New This Year for Students: You’ll submit to any of the general categories; there are no separate student categories this year. For the first time we’ll have evaluators with academic experience evaluating all student entries so you’ll get the best possible evaluation and feedback.
30 September – Neil Griffiths, ABC, Chart.PR, IABC Fellow, Awards Committee Member
Welcome to Week 5 of Gold Quill Awards “Marathon Training!”Now the fun really begins – this week we will be crafting the title and description for your entry. While these elements are not going to form part of the score given to your entry, they are crucial elements in paving the way for what’s inside it. The evaluators will see the title and description of your entry as two of the first elements of the entry. Be clear, concise, but also deliberate about what you include. The best examples have punchy, memorable titles and descriptions that summarize the nature of the project, its scope and impact. Note the character limits for each (100 for title; 1500 for description) and plan accordingly. It’s never fun to craft the perfect wording only to have to cut it down!
9 October – Ritzi Villarico-Ronquillo, APR
Start your work plan: This section is the crucial start where you build your case and lay the ground work for why the program was done and for what business goal/s it was strategized and carried out. A clear purpose and context defines the perspective (business and communication environment) in which it was implemented and shows how it helped the organization. Some tips: (1) Write the first draft in full detail. Then edit down. Have others read through it and make sure you have a buy-in from your organization on what you are disclosing. (2) Include opportunities that arose. Even in crisis situations, there are opportunities that present itself, sometimes even as long-term advantages. Did it solve a problem, fill a need, use the opportunity to better the organization’s situation? (3) Write simply and crisply. Explain acronyms and local terms, and avoid jargon and staid buzz words. (4) Present both informal and formal research and relevant background information to support the need and the communication strategy chosen. (5) If it is an ongoing program, past results may be included, though these will be only as background information, and will not be part of the Measurement and Evaluation section.
18 October – Neil Griffiths, ABC, Chart.PR, IABC Fellow, Awards Committee Member
This week, we’re contemplating the stakeholder analysis: Effective communication doesn’t occur until the audience receives and understands the message. If the communication planning process does not include a comprehensive understanding of the stakeholders that are impactful to and impacted by the communication activity, it is very unlikely to be successful. Great communication plans include an analysis of audience preferences, attitudes, demographics, psychographics or other characteristics. This all helps to shape objectives, key messages, the tactical approach and ultimately evaluation. Evaluators will be looking for evidence that you have considered the stakeholders that will make the communication activity successful and influence the tactical choices you will describe in the later sections of your entry.
23 October – Ritzi Villarico-Ronquillo, APR
ONWARD TO WRITING THE WORK PLAN – GOALS AND OBJECTIVES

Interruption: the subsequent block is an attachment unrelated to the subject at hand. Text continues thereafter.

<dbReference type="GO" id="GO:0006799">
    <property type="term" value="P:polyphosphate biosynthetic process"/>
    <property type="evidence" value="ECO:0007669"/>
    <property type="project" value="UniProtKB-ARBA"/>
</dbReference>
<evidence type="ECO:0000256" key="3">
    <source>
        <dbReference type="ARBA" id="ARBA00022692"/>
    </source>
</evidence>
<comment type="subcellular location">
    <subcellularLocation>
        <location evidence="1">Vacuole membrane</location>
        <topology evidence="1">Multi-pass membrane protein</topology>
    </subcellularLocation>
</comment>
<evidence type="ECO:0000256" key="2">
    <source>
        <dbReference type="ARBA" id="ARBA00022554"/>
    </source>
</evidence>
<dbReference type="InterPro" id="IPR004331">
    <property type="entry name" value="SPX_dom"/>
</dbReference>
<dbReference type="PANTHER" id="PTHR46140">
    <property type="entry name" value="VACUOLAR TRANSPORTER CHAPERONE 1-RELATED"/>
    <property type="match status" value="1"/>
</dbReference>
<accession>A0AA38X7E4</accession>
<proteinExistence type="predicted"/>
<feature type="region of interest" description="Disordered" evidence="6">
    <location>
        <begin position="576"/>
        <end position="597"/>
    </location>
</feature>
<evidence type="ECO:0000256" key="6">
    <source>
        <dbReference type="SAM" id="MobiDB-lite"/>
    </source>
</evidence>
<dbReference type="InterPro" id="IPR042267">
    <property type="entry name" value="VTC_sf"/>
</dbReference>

Hello everyone! Today, it’s time to tackle stating the Goals and Objectives. This is a critical part of our entry so the entrant can prove how effective and successful the program was: from a baseline that defined the status before the program was done, to the results because the program was done as an intervention to bring the situation from its current state to its desired state. It will be difficult to state one’s results (and to be scored accordingly) if the objectives were not measurable and not directly related to the business need.
Goals are what the entrant wants to achieve in terms of communication in a broad sense and do not have to be measurable. Objectives are “measurable pre-set targets for success” that have to be SMART in defining the desired effect of the program: Measurable, Realistic, Achievable, Relevant (to the organization or business), and Time-framed.
Outcome-based objectives always score best. These are objectives that measure communication impact on the audience in terms of improved awareness, knowledge, attitude change, and habits or practices.
For Divisions 1,2,3, output-based objectives rate highly. For Division 4, output-based objectives that measure volume like number of visits to websites, may be stated IF the entry is part of a bigger campaign with macro outcome-based objectives. Just make sure though that the entry’s relevance to the organization and its goals are clearly explained.
31 October – Maureen Healey, ABC, Awards Committee Member
The Solution Overview – Don’t Forget Key Messages
You’re into the meat of your awards submission in Section 4: The Solution Overview. Basically, here you want to share insights into how you approached the project, pulling in the communication environment, the business and audience needs and relevant research. This is the ‘why’ of your approach – not the tactics but the strategic thinking. So, think about all the issues you wrestled with, data you reviewed and points of view you considered before deciding to go the route you did. Here’s where you explain the choices you weighed and why you made the decisions you did.
In this section you’re asked to include your key messages for the project. It’s an easy point to miss and you’ll be marked down if you forget it.